d. Data cube: The data cube is used to represent data along some measure of interest. It is a data abstraction to evaluate aggregated data from a variety of viewpoints. Even though it is called a cube, data cubes can be one, two, or three dimensional, or even track more dimensions depending on what’s needed. Every dimension represents a new measure whereas the cells in the cube represent the facts of interest.
Data cubes are mainly categorized into two categories:
Multidimensional Data Cube: Most online analytical processing (OLAP) products are developed based on a structure where the cube is patterned as a multidimensional array. These multidimensional OLAP (MOLAP) products usually offer improved performance when compared to other approaches, mainly because they can be indexed directly into the structure of the data cube to gather subsets of data. When the number of dimensions is greater, the cube becomes sparser. That means that several cells that represent particular attribute combinations will not contain any aggregated data. This in turn boosts the storage requirements, which may reach undesirable levels at times, making the MOLAP solution untenable for huge data sets with many dimensions. Compression techniques might help, but their use can damage the natural indexing of MOLAP.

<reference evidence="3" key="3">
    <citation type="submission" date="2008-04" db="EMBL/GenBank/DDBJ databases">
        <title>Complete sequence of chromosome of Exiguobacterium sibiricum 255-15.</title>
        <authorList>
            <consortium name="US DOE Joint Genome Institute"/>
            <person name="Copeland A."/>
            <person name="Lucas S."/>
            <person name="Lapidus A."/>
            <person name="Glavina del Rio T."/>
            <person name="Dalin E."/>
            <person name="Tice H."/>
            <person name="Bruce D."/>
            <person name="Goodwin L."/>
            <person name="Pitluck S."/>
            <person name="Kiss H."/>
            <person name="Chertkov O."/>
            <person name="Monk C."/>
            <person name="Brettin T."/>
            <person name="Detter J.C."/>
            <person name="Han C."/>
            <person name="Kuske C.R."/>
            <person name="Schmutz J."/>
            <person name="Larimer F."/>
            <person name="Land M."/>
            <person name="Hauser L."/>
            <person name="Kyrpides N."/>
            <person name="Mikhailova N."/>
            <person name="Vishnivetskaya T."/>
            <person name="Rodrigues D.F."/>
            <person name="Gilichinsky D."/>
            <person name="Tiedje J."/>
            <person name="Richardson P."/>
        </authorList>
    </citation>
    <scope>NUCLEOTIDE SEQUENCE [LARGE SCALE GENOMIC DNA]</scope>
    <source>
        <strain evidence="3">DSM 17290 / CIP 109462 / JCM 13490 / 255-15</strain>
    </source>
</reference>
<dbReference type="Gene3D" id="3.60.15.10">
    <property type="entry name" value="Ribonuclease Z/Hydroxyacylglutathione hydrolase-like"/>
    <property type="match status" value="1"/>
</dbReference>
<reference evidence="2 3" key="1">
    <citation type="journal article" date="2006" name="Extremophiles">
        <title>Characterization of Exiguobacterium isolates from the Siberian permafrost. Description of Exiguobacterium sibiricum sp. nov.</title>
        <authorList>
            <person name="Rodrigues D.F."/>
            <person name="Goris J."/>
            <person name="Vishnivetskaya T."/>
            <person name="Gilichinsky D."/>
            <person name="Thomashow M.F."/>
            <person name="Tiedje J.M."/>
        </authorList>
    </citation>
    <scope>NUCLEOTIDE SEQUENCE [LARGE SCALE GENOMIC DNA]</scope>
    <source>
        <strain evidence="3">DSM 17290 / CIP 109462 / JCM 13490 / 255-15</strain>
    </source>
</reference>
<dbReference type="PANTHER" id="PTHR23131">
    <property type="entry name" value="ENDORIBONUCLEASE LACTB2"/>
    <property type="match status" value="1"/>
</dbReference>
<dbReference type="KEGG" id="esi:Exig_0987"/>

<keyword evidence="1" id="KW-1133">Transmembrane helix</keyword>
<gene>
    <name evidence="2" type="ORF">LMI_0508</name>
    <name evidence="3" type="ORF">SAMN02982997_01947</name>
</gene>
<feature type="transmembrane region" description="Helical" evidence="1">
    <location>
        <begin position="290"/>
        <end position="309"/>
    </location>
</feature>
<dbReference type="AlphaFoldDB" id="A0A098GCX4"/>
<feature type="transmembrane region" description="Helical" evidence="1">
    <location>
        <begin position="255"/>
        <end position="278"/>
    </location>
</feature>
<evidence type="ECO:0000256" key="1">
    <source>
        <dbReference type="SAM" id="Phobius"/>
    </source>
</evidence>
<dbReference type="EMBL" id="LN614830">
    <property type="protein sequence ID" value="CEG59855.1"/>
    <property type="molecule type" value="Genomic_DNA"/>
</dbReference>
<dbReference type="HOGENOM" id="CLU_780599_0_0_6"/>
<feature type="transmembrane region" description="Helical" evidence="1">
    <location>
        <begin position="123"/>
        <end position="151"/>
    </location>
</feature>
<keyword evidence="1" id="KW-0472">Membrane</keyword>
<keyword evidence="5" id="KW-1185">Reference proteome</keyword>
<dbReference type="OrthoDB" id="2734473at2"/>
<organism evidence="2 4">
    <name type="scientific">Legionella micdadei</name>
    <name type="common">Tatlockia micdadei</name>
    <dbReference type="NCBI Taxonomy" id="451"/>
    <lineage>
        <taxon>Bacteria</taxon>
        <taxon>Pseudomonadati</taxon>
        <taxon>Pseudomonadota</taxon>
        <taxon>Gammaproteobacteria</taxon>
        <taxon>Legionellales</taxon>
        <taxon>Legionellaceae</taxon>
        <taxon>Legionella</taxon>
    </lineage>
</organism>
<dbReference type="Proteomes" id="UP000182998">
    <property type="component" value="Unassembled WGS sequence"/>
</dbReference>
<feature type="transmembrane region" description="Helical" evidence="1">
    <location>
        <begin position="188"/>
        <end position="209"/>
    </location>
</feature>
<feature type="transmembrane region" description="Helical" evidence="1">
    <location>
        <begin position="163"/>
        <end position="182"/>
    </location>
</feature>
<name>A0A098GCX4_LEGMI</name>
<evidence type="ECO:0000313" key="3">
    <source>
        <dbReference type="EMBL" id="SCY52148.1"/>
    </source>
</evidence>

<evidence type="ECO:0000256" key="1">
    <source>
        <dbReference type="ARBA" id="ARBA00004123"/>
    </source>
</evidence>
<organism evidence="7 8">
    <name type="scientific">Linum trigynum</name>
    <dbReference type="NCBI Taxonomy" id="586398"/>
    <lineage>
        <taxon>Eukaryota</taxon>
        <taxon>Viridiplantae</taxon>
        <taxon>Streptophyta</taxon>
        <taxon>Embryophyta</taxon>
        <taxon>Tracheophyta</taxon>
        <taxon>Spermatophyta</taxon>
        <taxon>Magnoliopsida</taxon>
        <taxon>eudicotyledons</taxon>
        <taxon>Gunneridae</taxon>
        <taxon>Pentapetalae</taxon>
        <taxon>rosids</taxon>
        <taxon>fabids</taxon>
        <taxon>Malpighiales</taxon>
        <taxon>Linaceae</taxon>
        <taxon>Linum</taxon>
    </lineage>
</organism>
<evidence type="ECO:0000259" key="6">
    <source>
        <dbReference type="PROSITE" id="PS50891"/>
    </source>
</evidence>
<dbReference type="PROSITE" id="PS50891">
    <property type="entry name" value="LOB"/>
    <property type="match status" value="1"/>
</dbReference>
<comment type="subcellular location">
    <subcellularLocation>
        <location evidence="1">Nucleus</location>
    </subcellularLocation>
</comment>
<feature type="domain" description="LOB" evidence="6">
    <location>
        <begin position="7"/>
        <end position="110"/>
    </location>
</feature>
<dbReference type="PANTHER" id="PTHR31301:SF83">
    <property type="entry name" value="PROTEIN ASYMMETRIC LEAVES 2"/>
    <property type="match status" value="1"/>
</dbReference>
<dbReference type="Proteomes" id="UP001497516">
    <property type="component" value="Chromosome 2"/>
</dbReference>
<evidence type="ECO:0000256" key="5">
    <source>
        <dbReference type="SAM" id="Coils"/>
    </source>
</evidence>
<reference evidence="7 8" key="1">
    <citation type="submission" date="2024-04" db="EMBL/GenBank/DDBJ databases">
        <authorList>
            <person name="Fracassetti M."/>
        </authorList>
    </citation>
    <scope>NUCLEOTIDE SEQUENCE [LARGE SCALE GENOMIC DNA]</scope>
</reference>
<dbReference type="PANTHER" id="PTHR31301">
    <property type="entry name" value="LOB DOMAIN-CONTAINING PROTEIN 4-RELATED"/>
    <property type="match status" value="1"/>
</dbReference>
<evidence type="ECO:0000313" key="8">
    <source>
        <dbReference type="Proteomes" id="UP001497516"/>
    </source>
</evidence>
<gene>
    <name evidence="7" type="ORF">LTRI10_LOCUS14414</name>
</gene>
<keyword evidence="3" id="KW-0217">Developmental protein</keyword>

Relational OLAP: Relational OLAP make use of the relational database model. The ROLAP data cube is employed when approximately twice as many relational tables are used as the quantity of dimensions, compared to a multidimensional array. Each one of these tables, known as a cuboid, signifies a specific view.